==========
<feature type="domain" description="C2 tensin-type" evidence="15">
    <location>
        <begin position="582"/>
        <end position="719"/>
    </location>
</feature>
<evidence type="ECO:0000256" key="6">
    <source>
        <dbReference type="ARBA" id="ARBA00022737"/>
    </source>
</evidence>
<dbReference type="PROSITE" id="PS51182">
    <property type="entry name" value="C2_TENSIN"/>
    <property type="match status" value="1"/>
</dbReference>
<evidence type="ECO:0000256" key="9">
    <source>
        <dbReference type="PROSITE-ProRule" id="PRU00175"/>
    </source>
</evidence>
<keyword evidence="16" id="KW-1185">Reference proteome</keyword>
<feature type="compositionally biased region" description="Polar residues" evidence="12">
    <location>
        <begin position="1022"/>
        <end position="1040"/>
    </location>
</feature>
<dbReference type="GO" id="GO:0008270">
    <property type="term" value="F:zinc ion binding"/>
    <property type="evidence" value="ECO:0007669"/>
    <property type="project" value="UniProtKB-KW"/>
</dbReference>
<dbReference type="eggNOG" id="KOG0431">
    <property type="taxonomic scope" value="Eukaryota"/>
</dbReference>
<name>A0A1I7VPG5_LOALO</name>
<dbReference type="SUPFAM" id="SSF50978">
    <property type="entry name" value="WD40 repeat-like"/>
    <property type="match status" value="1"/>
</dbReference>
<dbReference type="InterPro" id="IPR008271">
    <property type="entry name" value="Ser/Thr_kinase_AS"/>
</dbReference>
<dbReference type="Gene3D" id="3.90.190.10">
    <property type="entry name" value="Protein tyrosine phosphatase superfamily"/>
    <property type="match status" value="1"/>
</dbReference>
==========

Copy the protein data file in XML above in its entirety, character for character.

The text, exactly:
<feature type="domain" description="C2 tensin-type" evidence="15">
    <location>
        <begin position="582"/>
        <end position="719"/>
    </location>
</feature>
<evidence type="ECO:0000256" key="6">
    <source>
        <dbReference type="ARBA" id="ARBA00022737"/>
    </source>
</evidence>
<dbReference type="PROSITE" id="PS51182">
    <property type="entry name" value="C2_TENSIN"/>
    <property type="match status" value="1"/>
</dbReference>
<evidence type="ECO:0000256" key="9">
    <source>
        <dbReference type="PROSITE-ProRule" id="PRU00175"/>
    </source>
</evidence>
<keyword evidence="16" id="KW-1185">Reference proteome</keyword>
<feature type="compositionally biased region" description="Polar residues" evidence="12">
    <location>
        <begin position="1022"/>
        <end position="1040"/>
    </location>
</feature>
<dbReference type="GO" id="GO:0008270">
    <property type="term" value="F:zinc ion binding"/>
    <property type="evidence" value="ECO:0007669"/>
    <property type="project" value="UniProtKB-KW"/>
</dbReference>
<dbReference type="eggNOG" id="KOG0431">
    <property type="taxonomic scope" value="Eukaryota"/>
</dbReference>
<name>A0A1I7VPG5_LOALO</name>
<dbReference type="SUPFAM" id="SSF50978">
    <property type="entry name" value="WD40 repeat-like"/>
    <property type="match status" value="1"/>
</dbReference>
<dbReference type="InterPro" id="IPR008271">
    <property type="entry name" value="Ser/Thr_kinase_AS"/>
</dbReference>
<dbReference type="Gene3D" id="3.90.190.10">
    <property type="entry name" value="Protein tyrosine phosphatase superfamily"/>
    <property type="match status" value="1"/>
</dbReference>